In Kathryn J. Norlock (ed.), The Moral Psychology of Forgiveness. pp. 135-160 (2017)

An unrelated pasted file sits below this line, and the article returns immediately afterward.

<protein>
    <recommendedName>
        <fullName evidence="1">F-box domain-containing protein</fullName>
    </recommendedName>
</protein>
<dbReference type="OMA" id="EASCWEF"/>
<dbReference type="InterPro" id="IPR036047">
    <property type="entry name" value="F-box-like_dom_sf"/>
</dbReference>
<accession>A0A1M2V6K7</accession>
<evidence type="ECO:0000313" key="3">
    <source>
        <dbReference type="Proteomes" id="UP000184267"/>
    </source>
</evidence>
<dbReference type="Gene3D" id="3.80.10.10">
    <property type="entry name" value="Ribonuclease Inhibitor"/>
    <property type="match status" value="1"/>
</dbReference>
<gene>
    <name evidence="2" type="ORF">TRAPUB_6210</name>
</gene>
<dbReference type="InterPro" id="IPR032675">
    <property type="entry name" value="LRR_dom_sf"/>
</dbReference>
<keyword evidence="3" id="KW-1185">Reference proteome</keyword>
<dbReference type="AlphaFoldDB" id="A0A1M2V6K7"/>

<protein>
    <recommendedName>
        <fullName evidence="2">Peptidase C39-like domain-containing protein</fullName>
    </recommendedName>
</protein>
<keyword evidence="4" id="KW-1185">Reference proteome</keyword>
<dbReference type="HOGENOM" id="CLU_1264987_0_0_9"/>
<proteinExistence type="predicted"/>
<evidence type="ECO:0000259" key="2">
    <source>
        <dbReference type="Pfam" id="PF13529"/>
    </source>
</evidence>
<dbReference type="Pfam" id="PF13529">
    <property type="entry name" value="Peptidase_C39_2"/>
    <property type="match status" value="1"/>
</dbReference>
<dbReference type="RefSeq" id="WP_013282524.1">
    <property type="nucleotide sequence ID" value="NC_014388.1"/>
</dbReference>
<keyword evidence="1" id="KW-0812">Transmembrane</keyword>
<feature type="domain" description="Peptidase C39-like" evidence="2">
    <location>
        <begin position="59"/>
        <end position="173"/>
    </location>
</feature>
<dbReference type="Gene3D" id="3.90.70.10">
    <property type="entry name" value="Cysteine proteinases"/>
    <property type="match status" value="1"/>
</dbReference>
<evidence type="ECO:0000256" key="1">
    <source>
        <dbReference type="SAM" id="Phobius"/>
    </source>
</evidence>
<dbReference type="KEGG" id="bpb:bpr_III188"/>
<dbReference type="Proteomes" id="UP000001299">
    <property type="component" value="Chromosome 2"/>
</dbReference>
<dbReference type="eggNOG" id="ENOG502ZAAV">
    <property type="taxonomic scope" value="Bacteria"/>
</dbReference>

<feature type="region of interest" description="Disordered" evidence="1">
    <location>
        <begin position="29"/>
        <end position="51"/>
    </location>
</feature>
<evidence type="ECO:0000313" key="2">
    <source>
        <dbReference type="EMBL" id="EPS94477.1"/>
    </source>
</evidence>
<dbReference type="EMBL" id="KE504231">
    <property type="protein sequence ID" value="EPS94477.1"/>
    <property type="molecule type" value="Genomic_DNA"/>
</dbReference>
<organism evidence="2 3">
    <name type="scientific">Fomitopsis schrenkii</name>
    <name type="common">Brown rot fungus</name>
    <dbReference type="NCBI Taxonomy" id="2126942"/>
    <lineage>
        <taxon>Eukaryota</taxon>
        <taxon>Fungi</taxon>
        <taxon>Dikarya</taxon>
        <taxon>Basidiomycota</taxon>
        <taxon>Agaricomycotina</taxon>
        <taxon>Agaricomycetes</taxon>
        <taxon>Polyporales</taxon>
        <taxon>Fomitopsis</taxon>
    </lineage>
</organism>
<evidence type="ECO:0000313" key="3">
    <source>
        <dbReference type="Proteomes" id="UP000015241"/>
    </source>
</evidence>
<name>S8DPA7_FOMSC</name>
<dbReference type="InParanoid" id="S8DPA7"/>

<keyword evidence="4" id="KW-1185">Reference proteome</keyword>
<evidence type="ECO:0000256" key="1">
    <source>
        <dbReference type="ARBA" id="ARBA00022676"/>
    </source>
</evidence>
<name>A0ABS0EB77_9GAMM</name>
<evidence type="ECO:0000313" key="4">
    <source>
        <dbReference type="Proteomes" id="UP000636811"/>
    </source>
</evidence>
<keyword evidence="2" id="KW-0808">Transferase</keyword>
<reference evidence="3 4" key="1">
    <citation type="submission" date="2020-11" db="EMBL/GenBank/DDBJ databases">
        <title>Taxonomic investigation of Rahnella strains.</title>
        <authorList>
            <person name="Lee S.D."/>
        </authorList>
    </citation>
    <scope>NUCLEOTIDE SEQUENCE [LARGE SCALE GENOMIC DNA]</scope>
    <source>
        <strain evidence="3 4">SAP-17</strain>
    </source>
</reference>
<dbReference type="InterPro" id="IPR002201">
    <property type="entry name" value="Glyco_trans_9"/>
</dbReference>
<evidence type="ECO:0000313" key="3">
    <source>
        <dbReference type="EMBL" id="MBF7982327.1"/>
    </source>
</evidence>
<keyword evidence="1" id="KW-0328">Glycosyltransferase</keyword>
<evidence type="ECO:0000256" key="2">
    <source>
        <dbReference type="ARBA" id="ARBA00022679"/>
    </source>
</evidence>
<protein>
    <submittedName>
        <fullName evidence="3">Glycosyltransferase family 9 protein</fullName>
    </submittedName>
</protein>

AbstractIn this paper, I take issue with the widespread philosophical consensus that only victims of wrongdoing are in a position to forgive it. I offer both a defense and a philosophical account of third-party forgiveness. I argue that when we deny this possibility, we misconstrue the complex, relational nature of wrongdoing and its harms. We also risk over-moralizing the victim's position and overlooking the roles played by secondary participants. I develop an account of third-party forgiveness that both demonstrates how successful, morally legitimate, acts of third-party forgiveness are possible and simultaneously highlights the particular moral risks that would-be third-party forgivers face. I conclude insofar as they are appropriately grounded and cautiously bestowed, at least some acts of third-party forgiveness contribute significantly to post-conflict repair.
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